20 years after Didier Deschamps lifted the trophy at the Stade De France, the French manager was there to do the same at the Luzhinki Stadium.
Deschamps and his French team had their doubters, especially after the disaster that was the Euro 2016 final.
Since then, this team has come a long way- adding the likes of Kylian Mbappe, N'Golo Kante (who stayed in the bench in that final), Benjamin Pavard and Lucas Hernandez to their starting lineup. Yet even before the tournament, only a minority felt that the Les Blues could add a second star to their jerseys.
While Les Blues were arguably one of the most talented teams in the World Cup, this was not the main reason they won the World Cup. After all, similarly talented teams like Germany, Spain, and Brazil were eliminated in earlier stages of the competition. Throughout the competition, France held their cool even when they struggled to break down opposing defences or on the one occasion where they trailed (against Argentina in the Round of 16).
So what are some of the reasons why France managed to achieve immortality in Moscow?
#1 The Defence led by Raphael Varane
A rather stale cliché in American sports is that “Defence wins Championships”, yet nowhere is there truer than in the FIFA World Cup. Take the records of the previous five World Cup winners: from 1998 to 2014, the champions conceded two, four, two, two and four goals respectively (in seven games). Compared to that record, Les Blues were actually leaky: conceding six goals in the tournament.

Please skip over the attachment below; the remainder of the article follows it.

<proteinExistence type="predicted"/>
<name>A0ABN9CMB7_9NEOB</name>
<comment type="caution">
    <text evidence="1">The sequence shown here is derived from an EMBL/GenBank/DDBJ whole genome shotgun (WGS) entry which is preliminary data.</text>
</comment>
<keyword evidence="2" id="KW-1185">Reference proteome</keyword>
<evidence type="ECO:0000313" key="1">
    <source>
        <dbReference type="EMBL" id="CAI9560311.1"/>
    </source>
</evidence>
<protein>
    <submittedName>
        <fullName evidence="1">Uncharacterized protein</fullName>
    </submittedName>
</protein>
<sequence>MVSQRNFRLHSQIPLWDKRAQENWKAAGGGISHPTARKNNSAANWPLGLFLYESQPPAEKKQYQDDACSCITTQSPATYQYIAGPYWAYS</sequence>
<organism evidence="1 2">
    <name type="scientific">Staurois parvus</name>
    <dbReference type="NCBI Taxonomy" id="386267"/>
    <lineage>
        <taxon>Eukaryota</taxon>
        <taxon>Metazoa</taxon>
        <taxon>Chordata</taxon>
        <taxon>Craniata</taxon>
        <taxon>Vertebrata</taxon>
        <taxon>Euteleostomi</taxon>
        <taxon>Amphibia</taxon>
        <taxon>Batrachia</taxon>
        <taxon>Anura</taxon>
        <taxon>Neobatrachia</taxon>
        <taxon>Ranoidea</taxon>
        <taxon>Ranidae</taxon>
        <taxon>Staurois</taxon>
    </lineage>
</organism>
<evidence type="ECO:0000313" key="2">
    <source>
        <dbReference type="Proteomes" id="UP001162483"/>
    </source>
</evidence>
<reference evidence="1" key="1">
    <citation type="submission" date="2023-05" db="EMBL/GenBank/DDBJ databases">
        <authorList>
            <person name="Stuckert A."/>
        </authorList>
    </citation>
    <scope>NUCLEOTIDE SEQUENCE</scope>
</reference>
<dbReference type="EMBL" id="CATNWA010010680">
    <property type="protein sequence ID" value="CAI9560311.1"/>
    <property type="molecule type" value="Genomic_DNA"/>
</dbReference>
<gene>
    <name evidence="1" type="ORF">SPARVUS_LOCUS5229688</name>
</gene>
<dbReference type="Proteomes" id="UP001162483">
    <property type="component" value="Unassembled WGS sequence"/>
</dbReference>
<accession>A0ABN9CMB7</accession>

Yet if one actually looks at the context of the goals, then it can be argued that France’s defence was better than previous Champions. Just take five of those six goals: a penalty conceded unnecessarily by Samuel Umtiti punching the ball, an Angel Di Maria worldie, an inadvertent deflection, a consolation goal for Argentina and a crazy Hugo Lloris error in the World Cup final.
Their underlying statistics were incredibly impressive: only conceding nine shots per game (usually hopeful long-range efforts). Perhaps most impressive was the manner in which the defense managed to shut out the tournament’s best attack in Belgium despite being under pressure for large parts of the game.
Raphael Varane and Samuel Umtiti were imperious in the middle of the park, shutting down opposition attacks with alarming maturity for two defenders under 26 years old. Varane was particularly brilliant, averaging 6.3 clearances per game. While many wanted Djibril Sidibe and Benjamin Mendy to start as full-backs, Deschamps decided to go with Benjamin Pavard and Lucas Hernandez. The duo (like the entire defence) proved their manager right.
#2 Paul Pogba and N’Golo Kante in Midfield
France’s defensive excellence can also be attributed to their midfield players. While he was strangely off-color in the final, N’Golo Kante was one of the best players in the tournament as he stopped opposition players with aplomb. The Chelsea midfielder averaged 2.1 tackles and 2.9 interceptions, helping contain the likes of Lionel Messi, Kevin De Bruyne and Edinson Cavani in the knockout stages. Overall he made more recoveries than anyone else in the tournament, with an incredible 35.
However, Kante was not the only world-class defensive midfielder that France had in the knockout stages. In the group stages, Paul Pogba was one of the best attacking midfielders in the tournament as he had a role in all three of France’s goals. However, in the knockout stages, he became a defensive midfielder in the mold of Kante as he made crucial tackles and interceptions, especially in the semi-final against Belgium.
Despite all their defensive effort, Pogba still managed to have an attacking impact. In the group-stages, he was the rampaging physical specimen that he has been (intermittently) for Manchester United and Juventus in the past. However, in the knockout stages, we saw a different more technically adept Pogba whose through balls ripped apart Argentinian, Uruguayan, Belgian and Croatian defences, especially on the counter. Pogba and Kante bode to be the best international midfield for the next decade.
#3 Kylian Mbappe’s Dynamism